“There has still been conjecture over how much variation is caused by genetics and how much is caused by environmental factors—what people call nature versus nurture,” Dr Benyamin said.

“We wanted to resolve that by revisiting almost all the genetic twin studies conducted over the past 50 years, and comparing all of them together,” he said.

Although the contribution of genetic and environmental factors was balanced for most of the traits studied, the research showed there could be significant differences in individual traits.

For example, risk for bipolar disorder was about 70 per cent due to genetics and 30 per cent due to environmental factors.

“When visiting the nature versus nurture debate, there is overwhelming evidence that both genetic and environmental factors can influence traits and diseases,” Dr Benyamin said.

“What is comforting is that, on average, about 50 per cent of individual differences are genetic and 50 per cent are environmental.

“The findings show that we need to look at ourselves outside of a view of nature versus nurture, and instead look at it as nature and nurture”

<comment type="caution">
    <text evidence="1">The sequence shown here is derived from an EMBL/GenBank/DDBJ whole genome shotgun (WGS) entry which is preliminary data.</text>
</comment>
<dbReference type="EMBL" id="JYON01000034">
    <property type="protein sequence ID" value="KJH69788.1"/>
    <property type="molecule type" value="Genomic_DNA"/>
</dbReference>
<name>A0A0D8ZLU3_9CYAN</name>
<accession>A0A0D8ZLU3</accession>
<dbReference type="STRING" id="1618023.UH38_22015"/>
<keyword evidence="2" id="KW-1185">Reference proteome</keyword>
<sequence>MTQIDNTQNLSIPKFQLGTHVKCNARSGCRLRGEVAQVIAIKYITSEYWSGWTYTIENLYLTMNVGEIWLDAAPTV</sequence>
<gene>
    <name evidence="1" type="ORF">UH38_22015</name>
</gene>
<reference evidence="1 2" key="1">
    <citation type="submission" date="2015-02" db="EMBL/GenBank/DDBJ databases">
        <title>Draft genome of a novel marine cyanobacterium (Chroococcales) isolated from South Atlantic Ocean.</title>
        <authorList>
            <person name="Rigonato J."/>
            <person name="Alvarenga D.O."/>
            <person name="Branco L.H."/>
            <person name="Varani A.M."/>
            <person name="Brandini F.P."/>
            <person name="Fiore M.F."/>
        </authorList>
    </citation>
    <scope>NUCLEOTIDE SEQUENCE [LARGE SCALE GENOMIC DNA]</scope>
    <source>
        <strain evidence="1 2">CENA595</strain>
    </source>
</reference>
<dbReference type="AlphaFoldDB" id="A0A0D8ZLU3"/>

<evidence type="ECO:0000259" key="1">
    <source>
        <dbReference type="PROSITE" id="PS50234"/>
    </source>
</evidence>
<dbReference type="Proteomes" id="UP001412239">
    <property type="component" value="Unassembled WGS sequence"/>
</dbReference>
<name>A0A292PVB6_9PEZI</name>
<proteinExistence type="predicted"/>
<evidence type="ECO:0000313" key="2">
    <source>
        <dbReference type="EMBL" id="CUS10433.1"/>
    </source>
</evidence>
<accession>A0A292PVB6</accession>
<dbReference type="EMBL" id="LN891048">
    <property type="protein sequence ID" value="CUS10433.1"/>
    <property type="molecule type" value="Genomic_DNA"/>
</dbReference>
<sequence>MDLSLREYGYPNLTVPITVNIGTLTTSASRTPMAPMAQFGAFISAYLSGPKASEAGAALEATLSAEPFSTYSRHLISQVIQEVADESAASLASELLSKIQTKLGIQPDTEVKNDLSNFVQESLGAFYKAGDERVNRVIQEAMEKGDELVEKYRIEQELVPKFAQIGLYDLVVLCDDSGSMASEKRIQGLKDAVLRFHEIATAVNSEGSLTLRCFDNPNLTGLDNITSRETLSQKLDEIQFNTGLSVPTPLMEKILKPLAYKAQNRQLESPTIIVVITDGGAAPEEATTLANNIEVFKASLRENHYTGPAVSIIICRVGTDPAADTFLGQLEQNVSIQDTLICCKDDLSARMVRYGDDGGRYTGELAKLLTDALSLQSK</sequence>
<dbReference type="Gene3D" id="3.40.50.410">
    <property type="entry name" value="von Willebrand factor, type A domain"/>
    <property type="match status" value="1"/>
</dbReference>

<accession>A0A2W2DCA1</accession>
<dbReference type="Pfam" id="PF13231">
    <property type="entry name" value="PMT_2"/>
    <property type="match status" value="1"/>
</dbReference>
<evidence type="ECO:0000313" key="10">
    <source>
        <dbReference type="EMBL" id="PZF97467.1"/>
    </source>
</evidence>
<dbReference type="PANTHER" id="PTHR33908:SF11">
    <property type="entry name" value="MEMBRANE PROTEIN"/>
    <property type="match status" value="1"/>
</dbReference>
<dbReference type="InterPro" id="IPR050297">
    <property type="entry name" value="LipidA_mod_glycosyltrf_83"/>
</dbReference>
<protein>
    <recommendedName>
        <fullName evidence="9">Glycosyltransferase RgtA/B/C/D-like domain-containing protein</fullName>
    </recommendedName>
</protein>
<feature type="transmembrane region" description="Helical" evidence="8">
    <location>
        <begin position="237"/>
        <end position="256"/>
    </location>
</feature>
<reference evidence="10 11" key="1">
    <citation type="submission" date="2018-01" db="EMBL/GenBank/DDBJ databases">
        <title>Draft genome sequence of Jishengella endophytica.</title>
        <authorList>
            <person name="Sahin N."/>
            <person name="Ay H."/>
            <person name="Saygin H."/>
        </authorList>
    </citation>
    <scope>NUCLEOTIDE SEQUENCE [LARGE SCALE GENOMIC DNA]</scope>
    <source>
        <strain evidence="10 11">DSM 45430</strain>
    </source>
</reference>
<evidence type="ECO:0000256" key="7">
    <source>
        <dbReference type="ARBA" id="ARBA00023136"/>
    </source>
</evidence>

In 69 per cent of cases, the study also revealed that individual traits were the product of the cumulative effect of genetic differences.

“This means that there are good reasons to study the biology of human traits, and that the combined effect of many genes on a trait is simply the sum of the effect of each individual gene,” Dr Benyamin said.


Meta-analysis of the heritability of human traits based on fifty years of twin studies.” Nature Genetics (2015) DOI: 10.1038/ng.3285

Cohurt study shows a healthy lifestyle reduces risk of colorectal cancer

Objectives To evaluate the association between a simple lifestyle index based on the recommendations for five lifestyle factors and the incidence of colorectal cancer, and to estimate the proportion of colorectal cancer cases attributable to lack of adherence to the recommendations.

Design Prospective cohort study.

Setting General population of Copenhagen and Aarhus, Denmark.

Participants 55 487 men and women aged 50-64 years at baseline (1993-7), not previously diagnosed with cancer.

Main outcome measure Risk of colorectal cancer in relation to points achieved in the lifestyle index (based on physical activity, waist circumference, smoking, alcohol intake, and diet (dietary fibre, energy percentage from fat, red and processed meat, and fruits and vegetables)) modelled through Cox regression.

Participants scored a point for adherence to each of the healthy lifestyle recommendations. These being

Not smoking
Being physically active 30 minutes daily
Weekly alcohol intake 7 drinks for women and 14 drinks for men